The Devil’s Double tells the unbelievable story of Latif Yahia, the proud Iraqi soldier who was forced to serve as Uday Hussein’s (the eldest son of Saddam Hussein) body double. Dominic Cooper, whose past work includes The History Boys and Mamma Mia!, steps up to the challenge of playing both of these characters with an excellent display of his true acting ability – arguably his greatest performance yet. Though both of these characters are practically identical in appearance, their perceptions of morality could not be further apart, and Cooper’s performance(s) portray this beautifully.
The title of ‘Devil’ is not an exaggeration of Uday Hussein’s personality – there is not a single moment in the film where he shows any sign of morality, and audiences will undoubtedly remember this film mainly for the horrendous crimes he commits throughout the course of its story – even more so not just for the fact that these things happened in real life, but because of the fact that the film only touches the surface of the extents this man went to in order to get his own way. To illustrate this, there are three attempts on his life throughout the duration of the film, while in real life there were no less than eleven failed assassination attempts merely within in the brief period Latif was acting as his body double. If you’d excuse my French, this guy was a massive bastard, and Cooper’s portrayal of him is definitely the film’s highlight.
Although Uday is the more memorable character, Latif is who the film revolves around, so it is him that provides the majority of the emotional depth and drama within the story. Unfortunately, the film is so focused on Cooper’s characters that the others barely get a chance to shine. Even Saddam Hussein himself, played by Philip Quast, is reduced to something of a cameo performance. And the film’s heavily fictionalised ending fails to provide closure on a lot of the story’s underlining themes (Uday’s disturbing relationship with his mother is one key example).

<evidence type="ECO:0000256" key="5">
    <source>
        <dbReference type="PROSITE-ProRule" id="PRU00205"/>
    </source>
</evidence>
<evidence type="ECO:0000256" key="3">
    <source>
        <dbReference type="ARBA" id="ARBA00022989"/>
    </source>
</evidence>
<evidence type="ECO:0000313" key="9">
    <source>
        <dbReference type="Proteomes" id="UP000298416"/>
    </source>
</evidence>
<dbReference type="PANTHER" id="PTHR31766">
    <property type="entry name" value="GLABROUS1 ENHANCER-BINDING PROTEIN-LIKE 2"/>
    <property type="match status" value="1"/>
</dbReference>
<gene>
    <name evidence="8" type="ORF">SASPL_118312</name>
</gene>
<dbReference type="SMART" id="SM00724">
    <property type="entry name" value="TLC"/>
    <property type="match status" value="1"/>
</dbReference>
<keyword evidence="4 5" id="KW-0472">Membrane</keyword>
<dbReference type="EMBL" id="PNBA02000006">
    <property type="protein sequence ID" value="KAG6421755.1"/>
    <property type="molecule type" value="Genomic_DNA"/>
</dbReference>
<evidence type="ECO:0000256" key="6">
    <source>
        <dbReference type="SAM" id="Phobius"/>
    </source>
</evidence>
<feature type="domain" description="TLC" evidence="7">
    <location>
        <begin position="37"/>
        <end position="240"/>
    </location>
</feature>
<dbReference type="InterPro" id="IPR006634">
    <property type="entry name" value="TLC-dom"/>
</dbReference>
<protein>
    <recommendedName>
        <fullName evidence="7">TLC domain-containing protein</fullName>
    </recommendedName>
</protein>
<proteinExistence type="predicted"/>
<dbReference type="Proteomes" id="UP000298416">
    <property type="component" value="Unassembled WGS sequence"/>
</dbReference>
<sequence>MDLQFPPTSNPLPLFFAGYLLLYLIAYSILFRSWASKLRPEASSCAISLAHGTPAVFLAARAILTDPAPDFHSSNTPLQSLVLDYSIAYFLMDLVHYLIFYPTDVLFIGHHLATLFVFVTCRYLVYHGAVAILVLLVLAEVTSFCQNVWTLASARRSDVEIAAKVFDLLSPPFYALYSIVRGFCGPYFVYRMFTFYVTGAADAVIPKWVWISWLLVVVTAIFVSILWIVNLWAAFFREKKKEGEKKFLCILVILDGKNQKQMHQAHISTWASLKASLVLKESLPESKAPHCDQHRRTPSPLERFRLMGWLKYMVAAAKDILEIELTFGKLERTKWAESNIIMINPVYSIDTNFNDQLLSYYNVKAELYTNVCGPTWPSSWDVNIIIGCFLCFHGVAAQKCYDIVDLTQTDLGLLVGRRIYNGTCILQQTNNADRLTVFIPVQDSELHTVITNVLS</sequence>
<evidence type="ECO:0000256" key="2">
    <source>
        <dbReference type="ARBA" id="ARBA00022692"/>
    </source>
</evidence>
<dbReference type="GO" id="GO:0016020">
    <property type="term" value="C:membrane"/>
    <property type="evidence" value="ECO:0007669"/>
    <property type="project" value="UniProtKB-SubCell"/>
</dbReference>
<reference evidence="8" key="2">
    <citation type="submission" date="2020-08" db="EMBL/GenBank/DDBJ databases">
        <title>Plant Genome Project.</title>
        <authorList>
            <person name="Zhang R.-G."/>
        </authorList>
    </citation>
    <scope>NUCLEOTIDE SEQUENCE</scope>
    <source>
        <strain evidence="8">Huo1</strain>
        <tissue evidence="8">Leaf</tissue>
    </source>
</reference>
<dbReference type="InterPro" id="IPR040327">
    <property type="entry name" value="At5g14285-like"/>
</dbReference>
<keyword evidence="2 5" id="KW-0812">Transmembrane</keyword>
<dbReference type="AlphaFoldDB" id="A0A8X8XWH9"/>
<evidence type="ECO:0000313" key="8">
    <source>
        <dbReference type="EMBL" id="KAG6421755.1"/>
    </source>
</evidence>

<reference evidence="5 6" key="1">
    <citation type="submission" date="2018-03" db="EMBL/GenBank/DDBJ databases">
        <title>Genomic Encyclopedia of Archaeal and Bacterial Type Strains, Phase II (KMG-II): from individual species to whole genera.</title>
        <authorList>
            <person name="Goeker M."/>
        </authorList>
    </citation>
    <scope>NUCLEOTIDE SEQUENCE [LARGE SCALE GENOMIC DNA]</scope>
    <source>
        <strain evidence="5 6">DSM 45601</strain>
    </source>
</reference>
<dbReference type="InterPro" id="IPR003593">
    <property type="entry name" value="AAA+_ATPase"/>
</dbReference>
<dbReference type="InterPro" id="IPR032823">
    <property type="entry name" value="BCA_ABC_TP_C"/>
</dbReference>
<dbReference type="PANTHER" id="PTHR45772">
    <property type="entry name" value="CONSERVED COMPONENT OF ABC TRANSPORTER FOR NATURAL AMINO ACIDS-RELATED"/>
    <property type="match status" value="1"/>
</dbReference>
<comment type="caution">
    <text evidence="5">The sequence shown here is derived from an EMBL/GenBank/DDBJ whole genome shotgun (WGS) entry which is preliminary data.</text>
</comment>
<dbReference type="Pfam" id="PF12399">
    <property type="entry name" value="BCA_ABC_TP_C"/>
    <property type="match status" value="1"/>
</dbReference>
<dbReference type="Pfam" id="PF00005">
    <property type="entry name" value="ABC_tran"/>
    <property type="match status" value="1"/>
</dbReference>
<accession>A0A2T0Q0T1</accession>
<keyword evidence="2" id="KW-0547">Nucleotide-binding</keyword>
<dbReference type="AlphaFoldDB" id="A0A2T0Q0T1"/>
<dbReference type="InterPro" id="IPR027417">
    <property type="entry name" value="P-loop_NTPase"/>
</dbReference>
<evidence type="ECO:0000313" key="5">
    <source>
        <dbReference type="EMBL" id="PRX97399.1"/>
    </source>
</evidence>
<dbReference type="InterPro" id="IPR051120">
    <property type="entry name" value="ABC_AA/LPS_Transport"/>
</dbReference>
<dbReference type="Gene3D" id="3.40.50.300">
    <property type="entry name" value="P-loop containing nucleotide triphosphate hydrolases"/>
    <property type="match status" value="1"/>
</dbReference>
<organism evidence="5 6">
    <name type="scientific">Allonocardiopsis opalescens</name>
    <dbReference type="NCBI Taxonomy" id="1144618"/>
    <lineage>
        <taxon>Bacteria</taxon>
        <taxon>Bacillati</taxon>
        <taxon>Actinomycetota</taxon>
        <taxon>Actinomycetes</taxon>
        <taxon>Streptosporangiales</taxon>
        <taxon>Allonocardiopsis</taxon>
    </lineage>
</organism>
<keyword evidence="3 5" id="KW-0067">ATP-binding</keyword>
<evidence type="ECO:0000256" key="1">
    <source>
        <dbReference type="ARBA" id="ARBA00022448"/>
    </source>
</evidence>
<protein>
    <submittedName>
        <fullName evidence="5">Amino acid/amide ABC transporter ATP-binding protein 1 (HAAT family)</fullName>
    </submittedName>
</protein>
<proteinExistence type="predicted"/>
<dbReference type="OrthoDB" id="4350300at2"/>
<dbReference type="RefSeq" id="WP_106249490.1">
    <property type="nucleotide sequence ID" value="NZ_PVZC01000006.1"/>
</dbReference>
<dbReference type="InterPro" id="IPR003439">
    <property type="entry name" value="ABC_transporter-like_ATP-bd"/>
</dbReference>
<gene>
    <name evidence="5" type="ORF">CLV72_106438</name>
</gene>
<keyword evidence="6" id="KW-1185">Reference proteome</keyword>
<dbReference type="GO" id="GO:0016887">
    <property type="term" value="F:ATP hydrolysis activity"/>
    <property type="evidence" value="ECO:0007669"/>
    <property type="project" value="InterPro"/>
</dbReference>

It is not just the ending, but the entire final third of the film that seems to lack the flair showcased in the beginning and the middle of the story. It breaks its structure of a man trapped within his enemy’s body into more of a Jason Bourne kind of scenario, which interrupts a formula that was doing the job perfectly.
However, the film is based on Latif Yahia’s real-life book, so the story of political and sociological corruption can be passed as something that can be saved for another film more concerned with the wider picture. For now, we can sit back and be amazed by this incredible individual account of the corruption and disgusting ethics of the Hussein household.
My prediction is that the film’s overly mediocre appeal will undermine Cooper’s brilliant acting skills, meaning that it could well go down as this year’s most underrated performance. For me, it at least deserves a nomination for a Best Actor BAFTA.
The Devil’s Double (2011), directed by Lee Tamahori, is distributed by Icon Film Distribution and Lionsgate, certificate 18.